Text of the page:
On Ozzie Guillen, Fidel Castro, and Baseball in Cuba

Dr. Paul Kengor is professor of political science at Grove City College and executive director of The Center for Vision & Values. His books include "The Crusader: Ronald Reagan and the Fall of Communism" and "Dupes: How America’s Adversaries Have Manipulated Progressives for a Century."


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“I love Fidel Castro,” said Florida Marlins manager Ozzie Guillen to Time magazine. “A lot of people have wanted to kill Fidel Castro for the last 60 years, but that [expletive] is still here.” Guillen “respects” the Cuban despot.

Guillen has since apologized profusely for his comments, which infuriated Florida’s Cuban émigré community—and for good reason.

Fidel Castro is a tyrant. I could go through a litany of the man’s crimes against humanity since he turned a beautiful country into a communist dictatorship over 50 years ago. Castro violated every form of basic human rights, from freedom of speech to press to assembly to religion. He jailed dissidents and never stood for election—a promise he made in 1959. Liberals might take note of Castro’s locking up of homosexuals on the island. And then there was that whole Cuban Missile Crisis thing, where Fidel and his pal Che Guevara—a hero at American universities—actually wanted to launch the nuclear missiles at the United States and unleash nuclear Armageddon. And don’t forget about the 15,000-20,000 Cubans that Castro has executed, or the tens of thousands who have drowned trying to swim 100 miles to the shores of Florida.

Safely ensconced on those shores is Mr. Ozzie Guillen, who became rich playing baseball under America’s free-enterprise system. Guillen currently basks in a four-year contract for $10-million managing the Marlins. He would never be able to make that kind of money in Cuba. In fact, to consider just how bad Cuba is under Castro, let’s stick to baseball:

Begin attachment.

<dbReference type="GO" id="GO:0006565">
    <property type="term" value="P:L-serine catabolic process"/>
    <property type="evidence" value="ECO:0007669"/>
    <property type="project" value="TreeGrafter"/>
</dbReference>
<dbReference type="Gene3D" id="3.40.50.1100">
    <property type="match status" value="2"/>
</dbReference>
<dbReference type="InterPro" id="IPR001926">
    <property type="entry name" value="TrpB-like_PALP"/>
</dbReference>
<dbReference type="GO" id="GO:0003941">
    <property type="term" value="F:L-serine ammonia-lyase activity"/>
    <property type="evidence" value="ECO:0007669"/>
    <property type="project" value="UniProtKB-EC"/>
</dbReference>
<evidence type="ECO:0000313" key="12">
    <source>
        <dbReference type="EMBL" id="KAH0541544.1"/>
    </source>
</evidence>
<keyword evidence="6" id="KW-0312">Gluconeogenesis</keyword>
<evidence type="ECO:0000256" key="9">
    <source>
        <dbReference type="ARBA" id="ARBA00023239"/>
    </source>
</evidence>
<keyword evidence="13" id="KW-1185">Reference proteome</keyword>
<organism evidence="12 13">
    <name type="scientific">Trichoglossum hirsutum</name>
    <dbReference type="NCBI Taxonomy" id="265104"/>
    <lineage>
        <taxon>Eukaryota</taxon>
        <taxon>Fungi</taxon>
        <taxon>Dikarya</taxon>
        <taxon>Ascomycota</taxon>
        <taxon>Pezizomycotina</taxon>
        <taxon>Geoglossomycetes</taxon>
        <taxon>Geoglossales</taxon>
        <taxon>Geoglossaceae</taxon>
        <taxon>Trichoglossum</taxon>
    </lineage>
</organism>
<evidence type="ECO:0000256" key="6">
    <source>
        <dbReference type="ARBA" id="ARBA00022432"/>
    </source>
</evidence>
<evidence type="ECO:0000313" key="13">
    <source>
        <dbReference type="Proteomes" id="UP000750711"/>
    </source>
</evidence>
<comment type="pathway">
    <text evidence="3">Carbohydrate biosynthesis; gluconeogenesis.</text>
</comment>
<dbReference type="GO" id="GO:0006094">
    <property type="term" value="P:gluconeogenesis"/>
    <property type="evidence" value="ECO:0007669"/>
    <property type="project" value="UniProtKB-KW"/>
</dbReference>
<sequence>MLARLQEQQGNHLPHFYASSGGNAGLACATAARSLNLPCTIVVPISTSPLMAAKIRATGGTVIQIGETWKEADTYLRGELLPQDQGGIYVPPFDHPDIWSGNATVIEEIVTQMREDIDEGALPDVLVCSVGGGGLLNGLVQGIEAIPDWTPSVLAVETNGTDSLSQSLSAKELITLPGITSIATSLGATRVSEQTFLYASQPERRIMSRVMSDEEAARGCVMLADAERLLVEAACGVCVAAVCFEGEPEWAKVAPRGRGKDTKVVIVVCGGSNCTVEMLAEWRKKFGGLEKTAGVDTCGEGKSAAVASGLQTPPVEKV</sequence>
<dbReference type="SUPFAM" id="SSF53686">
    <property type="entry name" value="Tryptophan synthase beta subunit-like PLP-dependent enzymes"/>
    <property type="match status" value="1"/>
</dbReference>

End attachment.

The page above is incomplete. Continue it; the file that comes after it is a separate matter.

Fidel’s favorite sport is baseball. He turned it into a national past-time in Cuba. Unfortunately, Cuban players are not permitted to score some badly needed dollars, or personal freedom. I recall a telling incident in the spring of 1999. The Cuban national team came to America; specifically, to Oriole Park at Camden Yards, where they played the Baltimore Orioles. They blew out the Orioles 12 to 6, giving Castro something to crow about. He framed the win as a victory for communism over capitalism.

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  • Chezwick

    Guillen's comments were asinine to be sure, but we on the right should not be hypocritical here. We've been warning for years about the constriction of political speech in America. Should Ozzie lose his job for the mere offering of a political opinion – no matter how absurd, this is not something that should be celebrated.

  • Amused

    While Guillen certainly scores a BIG ZERO in the common sense department , he is an American , and does have a right to free speech . Cuban-Americans should remember where they are ….NOT in Cuba where critical remarks will get you thrown in jail . No Guillen should NOT loose his job , nor is a five game suspension fair ..A public apology to those offended is ENOUGH . They got their apology , Guillen learned his lesson, was duly "punished " …now move on .

  • ajnn

    if ozzied guillen loses his job it will not be for the content of his speech it will be for alienating his company's customers in south florida.

    suppose he were working in business and lost, through his personal behavior or sp;eech, 20% of his company's customers. he would be fired at the 1st opportunity.

    why is this different ?

  • flyingtiger

    Free speech means that you will not get thrown in jail for what you say. It does not mean that you are entitled to a job. Your employer can fire you for what you say in public, if what you say can damage the image of your business. As a Chicagoan I had to endure years of Guillen's garbage. We laughed when Flordia signed him. They did not realize he is one of the lousiest managers in MLB. He is a media creation. He hates the USA and the sooner he goes back the better.

    • Amused

      I agree there flyingtiger .Bottom line , baseball is a buisiness , and filling the stadium pays the salaries and the bills . From THAT perspective Guileen may have already sealed his fate . The Cubans down here in FLA , are not good at forgiving , nor do they forget .

  • jackdurish

    The first irony is that Ozzie exercised a right that Castro would be the first to deny him, when he proclaimed his admiration of the tyrant. The second irony is that Castro himself violates the most basic right of free speech and then proclaims himself an admirer of Jose Marti who proclaimed that freedom of speech was essential to every man.

  • Ghostwriter

    What did Ozzie Guillen for his idiotic outburst? In this country,he got a five game suspension. If he said something the Castro regime DIDN'T like,he'd in prison or worse.

  • wctaqiyya

    If we just liberate Cuba, we wouldn't need to wonder if Ozzie would be sad, he would tell us. Liberate Cuba.